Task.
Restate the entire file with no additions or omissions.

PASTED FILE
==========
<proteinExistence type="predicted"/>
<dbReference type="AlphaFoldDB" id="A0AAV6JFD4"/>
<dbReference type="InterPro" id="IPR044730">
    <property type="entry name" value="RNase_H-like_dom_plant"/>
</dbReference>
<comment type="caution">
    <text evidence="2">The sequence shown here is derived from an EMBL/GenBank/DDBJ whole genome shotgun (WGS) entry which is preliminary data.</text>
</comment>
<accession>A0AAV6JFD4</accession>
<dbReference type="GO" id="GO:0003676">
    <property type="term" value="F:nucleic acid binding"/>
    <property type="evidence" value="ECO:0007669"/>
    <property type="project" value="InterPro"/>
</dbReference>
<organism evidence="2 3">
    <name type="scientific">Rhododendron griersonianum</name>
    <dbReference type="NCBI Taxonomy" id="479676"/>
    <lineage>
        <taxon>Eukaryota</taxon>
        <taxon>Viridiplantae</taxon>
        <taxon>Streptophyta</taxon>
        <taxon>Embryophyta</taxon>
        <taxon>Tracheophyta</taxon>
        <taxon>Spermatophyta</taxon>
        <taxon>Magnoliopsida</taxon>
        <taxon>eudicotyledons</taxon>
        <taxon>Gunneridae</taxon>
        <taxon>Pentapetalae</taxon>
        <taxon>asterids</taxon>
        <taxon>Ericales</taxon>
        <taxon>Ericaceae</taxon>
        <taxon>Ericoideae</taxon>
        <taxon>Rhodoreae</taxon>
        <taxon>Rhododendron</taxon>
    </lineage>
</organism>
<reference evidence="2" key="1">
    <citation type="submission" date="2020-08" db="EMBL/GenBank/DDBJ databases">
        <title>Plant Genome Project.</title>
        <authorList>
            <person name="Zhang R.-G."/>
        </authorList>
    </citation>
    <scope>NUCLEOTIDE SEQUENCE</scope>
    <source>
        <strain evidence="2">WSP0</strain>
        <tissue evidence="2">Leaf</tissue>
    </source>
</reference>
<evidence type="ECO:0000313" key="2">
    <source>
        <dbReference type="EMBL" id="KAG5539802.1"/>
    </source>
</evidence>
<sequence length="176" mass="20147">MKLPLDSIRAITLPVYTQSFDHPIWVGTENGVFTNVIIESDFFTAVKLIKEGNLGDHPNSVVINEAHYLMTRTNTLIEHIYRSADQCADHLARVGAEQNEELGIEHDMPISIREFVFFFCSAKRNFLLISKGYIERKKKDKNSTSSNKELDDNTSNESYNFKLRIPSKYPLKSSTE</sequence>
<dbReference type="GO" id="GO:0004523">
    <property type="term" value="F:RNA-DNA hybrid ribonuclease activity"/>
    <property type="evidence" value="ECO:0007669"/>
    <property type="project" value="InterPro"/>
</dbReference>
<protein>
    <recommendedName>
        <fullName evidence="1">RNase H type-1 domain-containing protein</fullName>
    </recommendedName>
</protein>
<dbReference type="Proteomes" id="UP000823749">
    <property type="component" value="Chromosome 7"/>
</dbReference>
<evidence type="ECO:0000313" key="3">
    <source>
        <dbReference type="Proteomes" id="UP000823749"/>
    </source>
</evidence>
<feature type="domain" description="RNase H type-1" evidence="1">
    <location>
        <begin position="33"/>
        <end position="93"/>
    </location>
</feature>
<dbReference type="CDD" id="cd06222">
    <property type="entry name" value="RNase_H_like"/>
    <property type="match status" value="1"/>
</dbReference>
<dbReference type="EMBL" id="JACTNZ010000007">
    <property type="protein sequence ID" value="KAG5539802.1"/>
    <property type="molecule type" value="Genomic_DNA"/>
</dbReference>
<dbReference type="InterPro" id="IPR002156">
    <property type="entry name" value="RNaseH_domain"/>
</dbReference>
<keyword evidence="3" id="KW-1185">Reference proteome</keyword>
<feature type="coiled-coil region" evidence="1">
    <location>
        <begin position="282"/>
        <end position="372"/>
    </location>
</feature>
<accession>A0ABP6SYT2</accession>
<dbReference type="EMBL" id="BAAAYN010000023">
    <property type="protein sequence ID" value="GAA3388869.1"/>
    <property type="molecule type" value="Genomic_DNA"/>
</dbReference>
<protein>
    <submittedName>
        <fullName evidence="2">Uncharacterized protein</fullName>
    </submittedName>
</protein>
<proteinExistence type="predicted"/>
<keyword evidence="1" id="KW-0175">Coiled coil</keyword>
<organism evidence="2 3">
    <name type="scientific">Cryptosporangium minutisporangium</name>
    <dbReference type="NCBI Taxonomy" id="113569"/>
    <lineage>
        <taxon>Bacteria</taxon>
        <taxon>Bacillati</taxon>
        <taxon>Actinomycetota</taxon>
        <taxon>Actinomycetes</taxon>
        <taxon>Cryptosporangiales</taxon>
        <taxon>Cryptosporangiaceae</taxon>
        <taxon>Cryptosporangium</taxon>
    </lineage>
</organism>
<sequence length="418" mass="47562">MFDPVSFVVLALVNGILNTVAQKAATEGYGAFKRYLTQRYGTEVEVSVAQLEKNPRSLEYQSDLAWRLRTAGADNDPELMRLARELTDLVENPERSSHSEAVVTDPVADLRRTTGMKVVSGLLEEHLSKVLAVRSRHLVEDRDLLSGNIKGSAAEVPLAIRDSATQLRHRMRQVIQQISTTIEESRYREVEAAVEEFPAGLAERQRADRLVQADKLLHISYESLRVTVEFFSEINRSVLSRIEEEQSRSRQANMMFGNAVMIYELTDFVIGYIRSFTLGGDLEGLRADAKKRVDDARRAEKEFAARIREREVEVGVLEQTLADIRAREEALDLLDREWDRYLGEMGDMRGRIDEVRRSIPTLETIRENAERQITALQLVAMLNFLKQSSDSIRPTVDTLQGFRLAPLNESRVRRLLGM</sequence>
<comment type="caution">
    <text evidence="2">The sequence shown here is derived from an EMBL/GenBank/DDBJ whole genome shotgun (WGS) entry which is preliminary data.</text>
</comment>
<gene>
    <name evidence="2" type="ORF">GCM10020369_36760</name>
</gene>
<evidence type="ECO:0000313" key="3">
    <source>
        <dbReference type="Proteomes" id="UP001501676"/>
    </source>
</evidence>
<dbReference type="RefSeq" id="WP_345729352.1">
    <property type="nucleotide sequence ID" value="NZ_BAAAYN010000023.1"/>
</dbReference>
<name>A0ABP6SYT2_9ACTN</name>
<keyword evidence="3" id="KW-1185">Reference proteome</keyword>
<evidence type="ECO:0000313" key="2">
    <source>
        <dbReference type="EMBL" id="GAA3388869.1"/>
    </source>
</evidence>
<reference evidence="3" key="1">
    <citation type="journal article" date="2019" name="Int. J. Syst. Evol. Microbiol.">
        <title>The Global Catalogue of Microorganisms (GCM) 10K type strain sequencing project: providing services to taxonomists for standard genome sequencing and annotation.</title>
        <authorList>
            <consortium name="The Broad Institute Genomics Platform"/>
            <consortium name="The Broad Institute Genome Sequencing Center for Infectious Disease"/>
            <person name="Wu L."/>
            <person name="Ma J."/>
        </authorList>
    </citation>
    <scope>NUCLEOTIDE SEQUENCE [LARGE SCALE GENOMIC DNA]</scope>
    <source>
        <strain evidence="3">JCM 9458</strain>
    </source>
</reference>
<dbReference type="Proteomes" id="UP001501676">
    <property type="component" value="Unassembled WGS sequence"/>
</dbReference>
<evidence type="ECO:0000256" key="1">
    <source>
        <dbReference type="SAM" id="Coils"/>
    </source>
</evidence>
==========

<proteinExistence type="predicted"/>
<dbReference type="AlphaFoldDB" id="A0AAV6JFD4"/>
<dbReference type="InterPro" id="IPR044730">
    <property type="entry name" value="RNase_H-like_dom_plant"/>
</dbReference>
<comment type="caution">
    <text evidence="2">The sequence shown here is derived from an EMBL/GenBank/DDBJ whole genome shotgun (WGS) entry which is preliminary data.</text>
</comment>
<accession>A0AAV6JFD4</accession>
<dbReference type="GO" id="GO:0003676">
    <property type="term" value="F:nucleic acid binding"/>
    <property type="evidence" value="ECO:0007669"/>
    <property type="project" value="InterPro"/>
</dbReference>
<organism evidence="2 3">
    <name type="scientific">Rhododendron griersonianum</name>
    <dbReference type="NCBI Taxonomy" id="479676"/>
    <lineage>
        <taxon>Eukaryota</taxon>
        <taxon>Viridiplantae</taxon>
        <taxon>Streptophyta</taxon>
        <taxon>Embryophyta</taxon>
        <taxon>Tracheophyta</taxon>
        <taxon>Spermatophyta</taxon>
        <taxon>Magnoliopsida</taxon>
        <taxon>eudicotyledons</taxon>
        <taxon>Gunneridae</taxon>
        <taxon>Pentapetalae</taxon>
        <taxon>asterids</taxon>
        <taxon>Ericales</taxon>
        <taxon>Ericaceae</taxon>
        <taxon>Ericoideae</taxon>
        <taxon>Rhodoreae</taxon>
        <taxon>Rhododendron</taxon>
    </lineage>
</organism>
<reference evidence="2" key="1">
    <citation type="submission" date="2020-08" db="EMBL/GenBank/DDBJ databases">
        <title>Plant Genome Project.</title>
        <authorList>
            <person name="Zhang R.-G."/>
        </authorList>
    </citation>
    <scope>NUCLEOTIDE SEQUENCE</scope>
    <source>
        <strain evidence="2">WSP0</strain>
        <tissue evidence="2">Leaf</tissue>
    </source>
</reference>
<evidence type="ECO:0000313" key="2">
    <source>
        <dbReference type="EMBL" id="KAG5539802.1"/>
    </source>
</evidence>
<sequence length="176" mass="20147">MKLPLDSIRAITLPVYTQSFDHPIWVGTENGVFTNVIIESDFFTAVKLIKEGNLGDHPNSVVINEAHYLMTRTNTLIEHIYRSADQCADHLARVGAEQNEELGIEHDMPISIREFVFFFCSAKRNFLLISKGYIERKKKDKNSTSSNKELDDNTSNESYNFKLRIPSKYPLKSSTE</sequence>
<dbReference type="GO" id="GO:0004523">
    <property type="term" value="F:RNA-DNA hybrid ribonuclease activity"/>
    <property type="evidence" value="ECO:0007669"/>
    <property type="project" value="InterPro"/>
</dbReference>
<protein>
    <recommendedName>
        <fullName evidence="1">RNase H type-1 domain-containing protein</fullName>
    </recommendedName>
</protein>
<dbReference type="Proteomes" id="UP000823749">
    <property type="component" value="Chromosome 7"/>
</dbReference>
<evidence type="ECO:0000313" key="3">
    <source>
        <dbReference type="Proteomes" id="UP000823749"/>
    </source>
</evidence>
<feature type="domain" description="RNase H type-1" evidence="1">
    <location>
        <begin position="33"/>
        <end position="93"/>
    </location>
</feature>
<dbReference type="CDD" id="cd06222">
    <property type="entry name" value="RNase_H_like"/>
    <property type="match status" value="1"/>
</dbReference>
<dbReference type="EMBL" id="JACTNZ010000007">
    <property type="protein sequence ID" value="KAG5539802.1"/>
    <property type="molecule type" value="Genomic_DNA"/>
</dbReference>
<dbReference type="InterPro" id="IPR002156">
    <property type="entry name" value="RNaseH_domain"/>
</dbReference>
<keyword evidence="3" id="KW-1185">Reference proteome</keyword>
<feature type="coiled-coil region" evidence="1">
    <location>
        <begin position="282"/>
        <end position="372"/>
    </location>
</feature>
<accession>A0ABP6SYT2</accession>
<dbReference type="EMBL" id="BAAAYN010000023">
    <property type="protein sequence ID" value="GAA3388869.1"/>
    <property type="molecule type" value="Genomic_DNA"/>
</dbReference>
<protein>
    <submittedName>
        <fullName evidence="2">Uncharacterized protein</fullName>
    </submittedName>
</protein>
<proteinExistence type="predicted"/>
<keyword evidence="1" id="KW-0175">Coiled coil</keyword>
<organism evidence="2 3">
    <name type="scientific">Cryptosporangium minutisporangium</name>
    <dbReference type="NCBI Taxonomy" id="113569"/>
    <lineage>
        <taxon>Bacteria</taxon>
        <taxon>Bacillati</taxon>
        <taxon>Actinomycetota</taxon>
        <taxon>Actinomycetes</taxon>
        <taxon>Cryptosporangiales</taxon>
        <taxon>Cryptosporangiaceae</taxon>
        <taxon>Cryptosporangium</taxon>
    </lineage>
</organism>
<sequence length="418" mass="47562">MFDPVSFVVLALVNGILNTVAQKAATEGYGAFKRYLTQRYGTEVEVSVAQLEKNPRSLEYQSDLAWRLRTAGADNDPELMRLARELTDLVENPERSSHSEAVVTDPVADLRRTTGMKVVSGLLEEHLSKVLAVRSRHLVEDRDLLSGNIKGSAAEVPLAIRDSATQLRHRMRQVIQQISTTIEESRYREVEAAVEEFPAGLAERQRADRLVQADKLLHISYESLRVTVEFFSEINRSVLSRIEEEQSRSRQANMMFGNAVMIYELTDFVIGYIRSFTLGGDLEGLRADAKKRVDDARRAEKEFAARIREREVEVGVLEQTLADIRAREEALDLLDREWDRYLGEMGDMRGRIDEVRRSIPTLETIRENAERQITALQLVAMLNFLKQSSDSIRPTVDTLQGFRLAPLNESRVRRLLGM</sequence>
<comment type="caution">
    <text evidence="2">The sequence shown here is derived from an EMBL/GenBank/DDBJ whole genome shotgun (WGS) entry which is preliminary data.</text>
</comment>
<gene>
    <name evidence="2" type="ORF">GCM10020369_36760</name>
</gene>
<evidence type="ECO:0000313" key="3">
    <source>
        <dbReference type="Proteomes" id="UP001501676"/>
    </source>
</evidence>
<dbReference type="RefSeq" id="WP_345729352.1">
    <property type="nucleotide sequence ID" value="NZ_BAAAYN010000023.1"/>
</dbReference>
<name>A0ABP6SYT2_9ACTN</name>
<keyword evidence="3" id="KW-1185">Reference proteome</keyword>
<evidence type="ECO:0000313" key="2">
    <source>
        <dbReference type="EMBL" id="GAA3388869.1"/>
    </source>
</evidence>
<reference evidence="3" key="1">
    <citation type="journal article" date="2019" name="Int. J. Syst. Evol. Microbiol.">
        <title>The Global Catalogue of Microorganisms (GCM) 10K type strain sequencing project: providing services to taxonomists for standard genome sequencing and annotation.</title>
        <authorList>
            <consortium name="The Broad Institute Genomics Platform"/>
            <consortium name="The Broad Institute Genome Sequencing Center for Infectious Disease"/>
            <person name="Wu L."/>
            <person name="Ma J."/>
        </authorList>
    </citation>
    <scope>NUCLEOTIDE SEQUENCE [LARGE SCALE GENOMIC DNA]</scope>
    <source>
        <strain evidence="3">JCM 9458</strain>
    </source>
</reference>
<dbReference type="Proteomes" id="UP001501676">
    <property type="component" value="Unassembled WGS sequence"/>
</dbReference>
<evidence type="ECO:0000256" key="1">
    <source>
        <dbReference type="SAM" id="Coils"/>
    </source>
</evidence>